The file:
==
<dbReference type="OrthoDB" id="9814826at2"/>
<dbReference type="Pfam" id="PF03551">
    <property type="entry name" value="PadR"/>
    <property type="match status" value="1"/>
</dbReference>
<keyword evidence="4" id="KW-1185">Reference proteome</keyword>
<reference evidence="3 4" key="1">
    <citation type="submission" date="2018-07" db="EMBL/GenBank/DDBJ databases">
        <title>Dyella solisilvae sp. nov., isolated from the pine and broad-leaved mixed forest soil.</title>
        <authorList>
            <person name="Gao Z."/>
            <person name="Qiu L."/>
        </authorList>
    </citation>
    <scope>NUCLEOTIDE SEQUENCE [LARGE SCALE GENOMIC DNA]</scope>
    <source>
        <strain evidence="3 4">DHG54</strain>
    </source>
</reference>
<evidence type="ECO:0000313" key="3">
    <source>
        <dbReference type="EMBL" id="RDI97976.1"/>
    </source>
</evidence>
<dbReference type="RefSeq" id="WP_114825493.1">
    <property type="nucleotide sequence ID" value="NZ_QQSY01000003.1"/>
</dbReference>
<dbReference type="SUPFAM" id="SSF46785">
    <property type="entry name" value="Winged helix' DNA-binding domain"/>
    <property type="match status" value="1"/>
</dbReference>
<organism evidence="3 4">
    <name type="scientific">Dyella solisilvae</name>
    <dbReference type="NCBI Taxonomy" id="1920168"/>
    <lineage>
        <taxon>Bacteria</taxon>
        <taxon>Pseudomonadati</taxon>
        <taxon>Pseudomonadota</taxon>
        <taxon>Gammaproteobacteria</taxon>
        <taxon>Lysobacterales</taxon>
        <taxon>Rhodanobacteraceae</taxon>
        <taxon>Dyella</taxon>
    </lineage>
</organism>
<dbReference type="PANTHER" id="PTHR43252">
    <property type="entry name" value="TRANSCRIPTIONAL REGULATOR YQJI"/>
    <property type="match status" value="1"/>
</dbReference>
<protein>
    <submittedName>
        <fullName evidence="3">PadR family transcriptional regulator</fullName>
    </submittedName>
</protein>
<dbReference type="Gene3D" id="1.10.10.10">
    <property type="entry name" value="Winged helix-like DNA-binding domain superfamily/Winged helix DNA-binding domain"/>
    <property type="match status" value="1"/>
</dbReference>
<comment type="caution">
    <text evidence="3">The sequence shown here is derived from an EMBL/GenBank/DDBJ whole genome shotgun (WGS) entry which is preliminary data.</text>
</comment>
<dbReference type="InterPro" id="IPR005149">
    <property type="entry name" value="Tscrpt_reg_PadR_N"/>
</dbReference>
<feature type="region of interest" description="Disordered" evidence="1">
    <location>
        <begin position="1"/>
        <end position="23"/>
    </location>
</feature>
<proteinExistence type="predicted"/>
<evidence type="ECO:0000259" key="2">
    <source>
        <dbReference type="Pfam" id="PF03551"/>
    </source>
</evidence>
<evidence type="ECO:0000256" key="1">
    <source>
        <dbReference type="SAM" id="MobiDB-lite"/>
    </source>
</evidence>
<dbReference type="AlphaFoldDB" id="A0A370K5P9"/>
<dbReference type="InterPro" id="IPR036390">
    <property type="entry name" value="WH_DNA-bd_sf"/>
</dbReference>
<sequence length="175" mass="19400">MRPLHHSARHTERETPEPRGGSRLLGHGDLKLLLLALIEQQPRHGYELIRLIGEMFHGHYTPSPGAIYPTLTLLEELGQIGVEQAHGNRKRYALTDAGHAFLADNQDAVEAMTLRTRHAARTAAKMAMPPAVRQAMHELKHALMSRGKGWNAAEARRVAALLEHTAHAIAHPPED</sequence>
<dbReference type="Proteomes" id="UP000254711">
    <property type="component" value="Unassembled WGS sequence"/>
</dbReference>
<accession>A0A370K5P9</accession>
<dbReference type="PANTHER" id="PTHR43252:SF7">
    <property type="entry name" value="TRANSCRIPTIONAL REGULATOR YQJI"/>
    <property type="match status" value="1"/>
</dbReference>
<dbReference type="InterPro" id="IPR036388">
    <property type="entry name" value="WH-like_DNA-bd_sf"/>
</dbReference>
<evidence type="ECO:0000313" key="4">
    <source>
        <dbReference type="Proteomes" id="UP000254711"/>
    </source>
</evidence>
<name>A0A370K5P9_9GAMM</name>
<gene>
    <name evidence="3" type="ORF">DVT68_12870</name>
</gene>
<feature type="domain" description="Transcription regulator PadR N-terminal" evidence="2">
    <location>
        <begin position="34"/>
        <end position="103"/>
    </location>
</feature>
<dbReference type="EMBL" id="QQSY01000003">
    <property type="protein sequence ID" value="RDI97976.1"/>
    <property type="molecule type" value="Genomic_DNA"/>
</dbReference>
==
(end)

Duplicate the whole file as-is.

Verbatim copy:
<dbReference type="OrthoDB" id="9814826at2"/>
<dbReference type="Pfam" id="PF03551">
    <property type="entry name" value="PadR"/>
    <property type="match status" value="1"/>
</dbReference>
<keyword evidence="4" id="KW-1185">Reference proteome</keyword>
<reference evidence="3 4" key="1">
    <citation type="submission" date="2018-07" db="EMBL/GenBank/DDBJ databases">
        <title>Dyella solisilvae sp. nov., isolated from the pine and broad-leaved mixed forest soil.</title>
        <authorList>
            <person name="Gao Z."/>
            <person name="Qiu L."/>
        </authorList>
    </citation>
    <scope>NUCLEOTIDE SEQUENCE [LARGE SCALE GENOMIC DNA]</scope>
    <source>
        <strain evidence="3 4">DHG54</strain>
    </source>
</reference>
<evidence type="ECO:0000313" key="3">
    <source>
        <dbReference type="EMBL" id="RDI97976.1"/>
    </source>
</evidence>
<dbReference type="RefSeq" id="WP_114825493.1">
    <property type="nucleotide sequence ID" value="NZ_QQSY01000003.1"/>
</dbReference>
<dbReference type="SUPFAM" id="SSF46785">
    <property type="entry name" value="Winged helix' DNA-binding domain"/>
    <property type="match status" value="1"/>
</dbReference>
<organism evidence="3 4">
    <name type="scientific">Dyella solisilvae</name>
    <dbReference type="NCBI Taxonomy" id="1920168"/>
    <lineage>
        <taxon>Bacteria</taxon>
        <taxon>Pseudomonadati</taxon>
        <taxon>Pseudomonadota</taxon>
        <taxon>Gammaproteobacteria</taxon>
        <taxon>Lysobacterales</taxon>
        <taxon>Rhodanobacteraceae</taxon>
        <taxon>Dyella</taxon>
    </lineage>
</organism>
<dbReference type="PANTHER" id="PTHR43252">
    <property type="entry name" value="TRANSCRIPTIONAL REGULATOR YQJI"/>
    <property type="match status" value="1"/>
</dbReference>
<protein>
    <submittedName>
        <fullName evidence="3">PadR family transcriptional regulator</fullName>
    </submittedName>
</protein>
<dbReference type="Gene3D" id="1.10.10.10">
    <property type="entry name" value="Winged helix-like DNA-binding domain superfamily/Winged helix DNA-binding domain"/>
    <property type="match status" value="1"/>
</dbReference>
<comment type="caution">
    <text evidence="3">The sequence shown here is derived from an EMBL/GenBank/DDBJ whole genome shotgun (WGS) entry which is preliminary data.</text>
</comment>
<dbReference type="InterPro" id="IPR005149">
    <property type="entry name" value="Tscrpt_reg_PadR_N"/>
</dbReference>
<feature type="region of interest" description="Disordered" evidence="1">
    <location>
        <begin position="1"/>
        <end position="23"/>
    </location>
</feature>
<proteinExistence type="predicted"/>
<evidence type="ECO:0000259" key="2">
    <source>
        <dbReference type="Pfam" id="PF03551"/>
    </source>
</evidence>
<evidence type="ECO:0000256" key="1">
    <source>
        <dbReference type="SAM" id="MobiDB-lite"/>
    </source>
</evidence>
<dbReference type="AlphaFoldDB" id="A0A370K5P9"/>
<dbReference type="InterPro" id="IPR036390">
    <property type="entry name" value="WH_DNA-bd_sf"/>
</dbReference>
<sequence length="175" mass="19400">MRPLHHSARHTERETPEPRGGSRLLGHGDLKLLLLALIEQQPRHGYELIRLIGEMFHGHYTPSPGAIYPTLTLLEELGQIGVEQAHGNRKRYALTDAGHAFLADNQDAVEAMTLRTRHAARTAAKMAMPPAVRQAMHELKHALMSRGKGWNAAEARRVAALLEHTAHAIAHPPED</sequence>
<dbReference type="Proteomes" id="UP000254711">
    <property type="component" value="Unassembled WGS sequence"/>
</dbReference>
<accession>A0A370K5P9</accession>
<dbReference type="PANTHER" id="PTHR43252:SF7">
    <property type="entry name" value="TRANSCRIPTIONAL REGULATOR YQJI"/>
    <property type="match status" value="1"/>
</dbReference>
<dbReference type="InterPro" id="IPR036388">
    <property type="entry name" value="WH-like_DNA-bd_sf"/>
</dbReference>
<evidence type="ECO:0000313" key="4">
    <source>
        <dbReference type="Proteomes" id="UP000254711"/>
    </source>
</evidence>
<name>A0A370K5P9_9GAMM</name>
<gene>
    <name evidence="3" type="ORF">DVT68_12870</name>
</gene>
<feature type="domain" description="Transcription regulator PadR N-terminal" evidence="2">
    <location>
        <begin position="34"/>
        <end position="103"/>
    </location>
</feature>
<dbReference type="EMBL" id="QQSY01000003">
    <property type="protein sequence ID" value="RDI97976.1"/>
    <property type="molecule type" value="Genomic_DNA"/>
</dbReference>